PETALING JAYA - It's ironic that Malaysians burning under the merciless El Nino heatwave that is drying up rivers and reservoirs will have to face possible monster floods at year end.
The latest data from a US climate agency said there was a 60 per cent chance that El Nino "sibling" La Nina - which in Malaysia causes heavier than normal rainfall - will happen sometime from October to December (see graphic).
"We should be on the lookout from now, especially in areas prone to floods during the year-end northeast monsoon season," said climate expert Prof Datuk Dr Azizan Abu Samah.
El Nino, which means "the boy" in Spanish, is an irregular weather phenomenon that causes sea temperatures in the equatorial Pacific Ocean to rise while La Nina, "the girl" in Spanish, leads to a cooling of seawater.
La Nina often takes place after El Nino ends.
Both lead to unusually heavy rainfall in some parts of the world and drought elsewhere.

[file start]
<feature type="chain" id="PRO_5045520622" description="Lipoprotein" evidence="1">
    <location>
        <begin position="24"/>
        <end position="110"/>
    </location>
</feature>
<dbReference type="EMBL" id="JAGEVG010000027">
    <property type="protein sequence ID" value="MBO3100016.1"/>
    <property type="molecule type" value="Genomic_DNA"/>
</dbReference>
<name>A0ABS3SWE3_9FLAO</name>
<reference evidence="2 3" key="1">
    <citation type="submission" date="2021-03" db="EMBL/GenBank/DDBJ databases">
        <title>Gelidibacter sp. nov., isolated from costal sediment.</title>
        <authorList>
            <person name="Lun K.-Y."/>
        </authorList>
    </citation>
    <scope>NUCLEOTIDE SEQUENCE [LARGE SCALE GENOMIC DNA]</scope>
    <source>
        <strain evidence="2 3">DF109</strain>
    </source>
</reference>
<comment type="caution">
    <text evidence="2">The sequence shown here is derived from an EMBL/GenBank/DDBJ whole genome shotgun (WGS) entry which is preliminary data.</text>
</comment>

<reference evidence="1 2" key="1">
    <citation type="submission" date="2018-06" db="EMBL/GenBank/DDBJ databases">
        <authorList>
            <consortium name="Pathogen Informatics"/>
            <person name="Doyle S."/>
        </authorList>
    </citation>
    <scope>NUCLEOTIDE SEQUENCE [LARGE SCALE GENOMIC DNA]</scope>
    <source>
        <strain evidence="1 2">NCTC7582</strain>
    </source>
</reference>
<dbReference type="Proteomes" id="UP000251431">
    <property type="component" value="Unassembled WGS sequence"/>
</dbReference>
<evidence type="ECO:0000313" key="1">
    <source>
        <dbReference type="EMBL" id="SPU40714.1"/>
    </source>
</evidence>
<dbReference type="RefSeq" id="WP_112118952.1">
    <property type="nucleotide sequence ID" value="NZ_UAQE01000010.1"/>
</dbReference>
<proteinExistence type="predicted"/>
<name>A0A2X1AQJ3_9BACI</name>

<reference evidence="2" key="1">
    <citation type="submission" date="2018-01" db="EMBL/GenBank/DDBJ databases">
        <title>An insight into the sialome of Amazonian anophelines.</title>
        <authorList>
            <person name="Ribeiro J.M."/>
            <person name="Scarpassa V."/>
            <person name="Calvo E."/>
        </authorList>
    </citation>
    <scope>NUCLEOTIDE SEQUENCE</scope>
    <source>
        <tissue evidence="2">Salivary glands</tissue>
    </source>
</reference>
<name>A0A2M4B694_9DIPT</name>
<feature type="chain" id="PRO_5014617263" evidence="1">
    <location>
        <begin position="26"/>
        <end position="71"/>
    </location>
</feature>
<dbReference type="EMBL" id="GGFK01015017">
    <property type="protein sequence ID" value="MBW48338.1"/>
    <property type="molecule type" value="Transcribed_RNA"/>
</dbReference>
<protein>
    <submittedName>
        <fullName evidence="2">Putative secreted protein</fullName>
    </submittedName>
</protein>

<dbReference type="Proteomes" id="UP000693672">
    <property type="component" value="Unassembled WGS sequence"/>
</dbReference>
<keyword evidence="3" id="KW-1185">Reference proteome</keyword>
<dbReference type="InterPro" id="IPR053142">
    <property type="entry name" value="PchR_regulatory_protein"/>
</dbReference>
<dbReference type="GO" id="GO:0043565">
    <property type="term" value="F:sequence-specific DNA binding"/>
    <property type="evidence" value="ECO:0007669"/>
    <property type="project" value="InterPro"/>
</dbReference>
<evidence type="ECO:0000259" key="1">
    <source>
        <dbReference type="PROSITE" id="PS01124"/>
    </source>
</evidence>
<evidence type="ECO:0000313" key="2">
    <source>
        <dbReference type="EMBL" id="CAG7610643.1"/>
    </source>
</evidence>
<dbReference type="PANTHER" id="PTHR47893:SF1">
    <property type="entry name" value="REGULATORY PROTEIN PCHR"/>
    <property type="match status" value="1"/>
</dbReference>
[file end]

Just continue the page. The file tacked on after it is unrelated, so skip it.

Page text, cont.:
Dr Azizan, who is director of Universiti Malaya's National Antarctic Research Centre, said the 2014 year-end floods in the east coast of the peninsula, which were the worst in decades, occurred even when there was no La Nina.
As such, it was possible that severe flooding could take place if a strong La Nina happens this time.
He said US National Oceanic and Atmospheric Administration (NOAA) data indicated that the current El Nino phenomenon had already peaked.
Its severity this time was almost the same as in the 1997-1998 period when the previous extreme El Nino episode took place.
Dr Azizan said some parts in the peninsula's east coast were flood prone due to improper drainage despite being very developed.
"Also, more rainfall does not necessarily mean bigger floods as it depends on where the rain falls. If much of the rain falls over the sea, it may not cause floods," he said.
Meteorological Department director-general Datuk Che Gayah Ismail, when contacted, said the department was closely monitoring the data but has not reached a conclusion yet.
She said there have been instances when El Nino or La Nina did not materialise despite 70 per cent predictions that they would happen.
"We feel it is still too early to conclude that La Nina will take place," she added.